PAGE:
Pan African notified workers on Tuesday that it could terminate as many as 2 000 jobs, Livhuwani Mammburu, a spokesperson for the union, said by phone. The mine, which employs 2 435 workers, needs significant improvements to prevent it being mothballed, according to a notice to employees provided to Bloomberg by the NUM.
Pan African chief executive officer Cobus Loots wasn’t available to respond to a request for comment. Pan African on Monday dropped the most in almost four years after saying it would halt Evander’s underground mining operations for as long as 55 days for refurbishment.
The work is needed to ensure safe operations after an employee was killed in an accident on February 15, the company said.
Evander issued the official notice under South Africa labour law, initiating 60 days for talks on potential cuts. The incident this month has put the mine’s “future viability in serious doubt” and means that substantial further capital spending is required, the company said in the notice.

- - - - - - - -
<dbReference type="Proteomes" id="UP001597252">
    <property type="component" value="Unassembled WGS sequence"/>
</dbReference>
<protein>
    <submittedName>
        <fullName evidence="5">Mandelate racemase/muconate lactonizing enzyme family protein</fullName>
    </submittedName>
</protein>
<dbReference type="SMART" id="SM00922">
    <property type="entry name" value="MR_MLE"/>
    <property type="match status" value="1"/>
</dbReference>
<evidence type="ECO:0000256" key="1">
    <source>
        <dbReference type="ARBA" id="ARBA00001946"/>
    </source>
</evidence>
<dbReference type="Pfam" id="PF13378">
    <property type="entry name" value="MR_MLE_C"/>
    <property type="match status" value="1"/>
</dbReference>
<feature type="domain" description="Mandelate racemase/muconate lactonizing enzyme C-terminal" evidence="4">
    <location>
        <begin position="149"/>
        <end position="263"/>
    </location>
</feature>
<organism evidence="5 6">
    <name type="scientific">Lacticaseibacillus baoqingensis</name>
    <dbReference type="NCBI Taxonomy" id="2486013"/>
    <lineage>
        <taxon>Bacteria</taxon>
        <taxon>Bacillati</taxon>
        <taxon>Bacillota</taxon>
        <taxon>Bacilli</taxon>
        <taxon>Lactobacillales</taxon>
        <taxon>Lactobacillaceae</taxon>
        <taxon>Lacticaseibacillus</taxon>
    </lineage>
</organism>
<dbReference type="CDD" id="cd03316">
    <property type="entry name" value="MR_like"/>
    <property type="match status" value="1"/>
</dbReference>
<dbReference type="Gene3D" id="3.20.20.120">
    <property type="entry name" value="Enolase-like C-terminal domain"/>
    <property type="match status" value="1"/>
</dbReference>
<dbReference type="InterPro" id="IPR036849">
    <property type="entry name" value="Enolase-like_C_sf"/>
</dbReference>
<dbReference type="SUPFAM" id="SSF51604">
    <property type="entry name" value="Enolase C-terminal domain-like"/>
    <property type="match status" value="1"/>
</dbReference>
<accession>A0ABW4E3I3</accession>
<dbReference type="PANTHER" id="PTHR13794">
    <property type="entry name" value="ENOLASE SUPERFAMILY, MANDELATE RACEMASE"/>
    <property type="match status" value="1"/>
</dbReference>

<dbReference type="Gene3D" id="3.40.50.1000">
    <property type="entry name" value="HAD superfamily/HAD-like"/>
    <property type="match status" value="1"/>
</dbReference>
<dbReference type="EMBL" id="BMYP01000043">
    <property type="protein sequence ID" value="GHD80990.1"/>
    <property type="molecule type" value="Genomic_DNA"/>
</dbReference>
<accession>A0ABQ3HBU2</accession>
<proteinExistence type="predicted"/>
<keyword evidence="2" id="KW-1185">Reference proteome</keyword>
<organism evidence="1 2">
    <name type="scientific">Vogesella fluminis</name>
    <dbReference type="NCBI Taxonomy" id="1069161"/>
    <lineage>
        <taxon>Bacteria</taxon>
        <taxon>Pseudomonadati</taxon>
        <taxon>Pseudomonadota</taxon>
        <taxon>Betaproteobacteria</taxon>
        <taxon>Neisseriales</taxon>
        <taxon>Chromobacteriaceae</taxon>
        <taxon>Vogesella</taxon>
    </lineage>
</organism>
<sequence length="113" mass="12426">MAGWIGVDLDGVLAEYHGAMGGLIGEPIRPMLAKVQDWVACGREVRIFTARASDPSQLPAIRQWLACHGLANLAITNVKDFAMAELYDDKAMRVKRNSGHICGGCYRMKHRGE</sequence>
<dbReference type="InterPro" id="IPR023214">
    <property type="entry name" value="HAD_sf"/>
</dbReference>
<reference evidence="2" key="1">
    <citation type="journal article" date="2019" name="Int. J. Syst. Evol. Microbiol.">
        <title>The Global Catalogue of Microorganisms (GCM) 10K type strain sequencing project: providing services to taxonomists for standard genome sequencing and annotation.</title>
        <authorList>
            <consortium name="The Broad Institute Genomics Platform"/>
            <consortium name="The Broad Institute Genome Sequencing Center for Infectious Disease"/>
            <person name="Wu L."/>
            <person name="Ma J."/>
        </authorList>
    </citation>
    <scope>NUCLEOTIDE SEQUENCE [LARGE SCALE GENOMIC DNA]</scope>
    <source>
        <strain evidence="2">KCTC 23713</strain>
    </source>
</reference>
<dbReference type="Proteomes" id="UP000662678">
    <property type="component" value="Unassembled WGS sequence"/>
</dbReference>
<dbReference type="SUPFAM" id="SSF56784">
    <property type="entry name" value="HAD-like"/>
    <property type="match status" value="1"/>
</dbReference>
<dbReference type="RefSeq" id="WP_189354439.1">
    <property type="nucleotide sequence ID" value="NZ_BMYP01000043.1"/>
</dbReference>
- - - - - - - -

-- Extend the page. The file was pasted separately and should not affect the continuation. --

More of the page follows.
Care and maintenance
“Unless the mine’s operating costs are materially reduced and the sustainability of its infrastructure is substantially enhanced through the envisaged refurbishment, the mine will need to be placed on indefinite care and maintenance,” it said.
The company plans to spend R40m ($3m) on the shaft refurbishment and another R60m thereafter, it said in the notice. “We envisage the rehabilitation will take a minimum of two months to complete but may be extended in the face of further engineering challenges.”
The company’s focus in the second half of its financial year will include improving safety and compliance across all operations and resuming underground mining at Evander, Pan African said in a presentation Wednesday. Evander experienced a material increase in government-mandated safety stoppage in the past 12 months, it said.
South Africa’s mining sector has been shrinking in recent years, with almost 60 000 jobs lost between January 2012 and December 2015, according to a presentation last year by the Chamber of Mines, a lobby group for the industry.
Sibanye Gold chief executive officer Neal Froneman warned earlier this month that 200 000 jobs could be eliminated by 2025 if new technologies aren’t used to extend the life of mines.